The Pima Indians
A Study In Type Two Diabetes
We are currently working on an article that
“might” be called, “How to Beat Your Diabetes in 30 Days (or maybe
60 days for some of you)” that is taking a lot longer than expected,
mainly because we want to be thorough, and possibly because this
would be a project better suited for a book rather than a single web
Type two diabetes (and the whole metabolic
syndrome issue) has long been a subject of interest to us, one we’ve
discussed in our newsletters for a good part of the past year, 2014.
And during that period, we’ve run across a lot of really interesting
This is one of those stories.
Many biological anthropologists have theorized
that diabetes might not have been an illness for many primitive
societies, but rather a “trait”─ a trait that allowed those
individuals to survive through periods of famine, which occurred a
bit more often than today since technology can ship food from
anywhere to anywhere; the limiting factors being funding and
generosity. Let’s face it; some cultures are stingy.
This theory is not an hypothesis, mainly because
it’s been substantiated quite recently in the Pima Indians who hold
a genetic trait (an actual gene), giving them the ability to
withstand long periods of famine.
Additionally, it’s been discovered that they have
a substantial lack of adiponectin in their makeup. You can read
about the role of adiponectin in obesity by clicking on the link
The Pima Indians of Arizona were, for centuries,
hunter/gatherers. They were thin and healthy. But then along came
civilization and they became wards of our “beneficent” government,
subsisting on government rations (refined carbohydrates and sugar)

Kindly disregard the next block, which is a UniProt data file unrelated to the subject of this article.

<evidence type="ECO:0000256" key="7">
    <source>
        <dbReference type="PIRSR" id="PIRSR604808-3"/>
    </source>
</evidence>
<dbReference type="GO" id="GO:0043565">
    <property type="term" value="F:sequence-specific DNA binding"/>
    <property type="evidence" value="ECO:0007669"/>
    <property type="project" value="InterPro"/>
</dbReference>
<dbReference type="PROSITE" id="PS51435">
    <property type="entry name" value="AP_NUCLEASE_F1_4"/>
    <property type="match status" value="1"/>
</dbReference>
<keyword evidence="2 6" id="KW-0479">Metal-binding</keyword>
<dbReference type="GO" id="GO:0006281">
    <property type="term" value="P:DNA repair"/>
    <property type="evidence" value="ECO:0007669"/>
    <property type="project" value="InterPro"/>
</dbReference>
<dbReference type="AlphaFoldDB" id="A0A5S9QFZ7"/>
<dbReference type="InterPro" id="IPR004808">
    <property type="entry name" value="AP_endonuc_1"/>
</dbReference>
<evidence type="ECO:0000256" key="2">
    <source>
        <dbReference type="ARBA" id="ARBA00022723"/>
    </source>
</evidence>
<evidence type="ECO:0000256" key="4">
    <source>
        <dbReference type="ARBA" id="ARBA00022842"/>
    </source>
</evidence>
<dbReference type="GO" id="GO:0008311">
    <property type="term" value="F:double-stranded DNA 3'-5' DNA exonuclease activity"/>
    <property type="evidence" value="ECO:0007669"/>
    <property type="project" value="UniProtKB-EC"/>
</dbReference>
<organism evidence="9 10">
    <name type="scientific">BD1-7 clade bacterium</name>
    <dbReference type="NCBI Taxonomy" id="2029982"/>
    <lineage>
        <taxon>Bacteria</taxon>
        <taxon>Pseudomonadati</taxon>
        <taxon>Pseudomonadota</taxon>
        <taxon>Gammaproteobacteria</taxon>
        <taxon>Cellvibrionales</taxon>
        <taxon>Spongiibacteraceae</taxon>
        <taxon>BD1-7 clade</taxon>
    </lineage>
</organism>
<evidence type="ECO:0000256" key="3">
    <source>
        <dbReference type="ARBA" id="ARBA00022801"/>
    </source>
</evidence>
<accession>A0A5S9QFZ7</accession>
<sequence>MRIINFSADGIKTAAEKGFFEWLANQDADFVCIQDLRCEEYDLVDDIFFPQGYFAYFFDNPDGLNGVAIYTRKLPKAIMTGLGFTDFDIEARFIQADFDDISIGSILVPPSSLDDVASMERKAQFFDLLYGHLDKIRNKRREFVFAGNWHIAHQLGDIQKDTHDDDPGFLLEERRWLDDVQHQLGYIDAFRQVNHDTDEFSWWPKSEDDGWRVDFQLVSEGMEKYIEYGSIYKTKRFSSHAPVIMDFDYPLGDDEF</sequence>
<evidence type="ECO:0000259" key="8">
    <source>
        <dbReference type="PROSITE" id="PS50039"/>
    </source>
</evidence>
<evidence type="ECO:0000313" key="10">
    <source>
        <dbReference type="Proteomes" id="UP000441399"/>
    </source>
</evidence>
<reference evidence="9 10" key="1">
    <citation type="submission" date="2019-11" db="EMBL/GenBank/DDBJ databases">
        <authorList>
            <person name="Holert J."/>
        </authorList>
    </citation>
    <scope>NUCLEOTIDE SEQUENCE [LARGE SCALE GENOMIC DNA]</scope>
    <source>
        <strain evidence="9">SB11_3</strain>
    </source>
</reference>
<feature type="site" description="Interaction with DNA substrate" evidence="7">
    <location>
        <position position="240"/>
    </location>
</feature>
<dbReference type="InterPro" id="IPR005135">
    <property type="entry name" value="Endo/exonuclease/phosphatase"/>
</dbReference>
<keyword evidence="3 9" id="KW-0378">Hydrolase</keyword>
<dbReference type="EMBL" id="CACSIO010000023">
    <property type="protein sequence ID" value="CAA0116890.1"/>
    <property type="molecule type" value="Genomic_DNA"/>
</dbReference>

and in just a few decades became fat and diabetic. As the
Lancet put it: “The Pima Indians of Arizona, USA,
have the highest known prevalence of type 2 diabetes of any
This was a shocker to the conventional minds who
believed that type two diabetes was a disease of the wealthy.
If you’ve read about
Ancel Keys and his lipid hypothesis, you know that it was
thought, by some, that heart disease was also a disease of the
wealthy. Ancel Keys set out to prove this, and in doing so, cherry
picked his data in order to show that consumption of saturate fats
was the main cause of heart attacks.
Today, we know that heart disease and type two
diabetes are not limited to the wealthy, and that the poor suffer
from both because the food they can afford tends to be mass produced
carbs that increase their inflammation indices, increasing their
chances of degenerative disease.
The poor in America are just as obese as the
wealthy only they got fat on cheap food.
The online book,
The Pima Indians and the Obesity Epidemic quotes a
public health abstract:
Our greatest responsibility as
nutritional professionals is to understand the ramifications
of poverty, chronic hunger, and food insecurity. Food
insecurity is complex, and the paradox is that not only can
it lead to under nutrition and recurring hunger, but also to
over nutrition, which can lead to overweight and obesity.
Note the use of the terms “under nutrition” and
“over nutrition” which are meaningless here because the bottom line
is “proper nutrition.”
And from a report from the National Statistics
Office, we get:
The data show quite clearly
that lower income families... are far more at risk from becoming
obese than the middle and upper classes... Obesity is linked to
social class, being more common among those in the routine or
semi-routine occupational groups than the managerial and
professional groups. [The
Pima Indians and the Obesity Epidemic]
Obviously, obesity is linked to people who do not
get enough exercise and eat a diet consisting mainly of carbs,
starches, and sugars.
Let’s give a big collective: duh.
The study of the Pima Indians should be a lesson
to all of us, not because we too have a genetic makeup like theirs,
but because of their genetic makeup, what happened to them over a
very short period of time, has happened to all of us over just a tad more
time, with the results being the same.
We all suffer from
Disease of Our Time.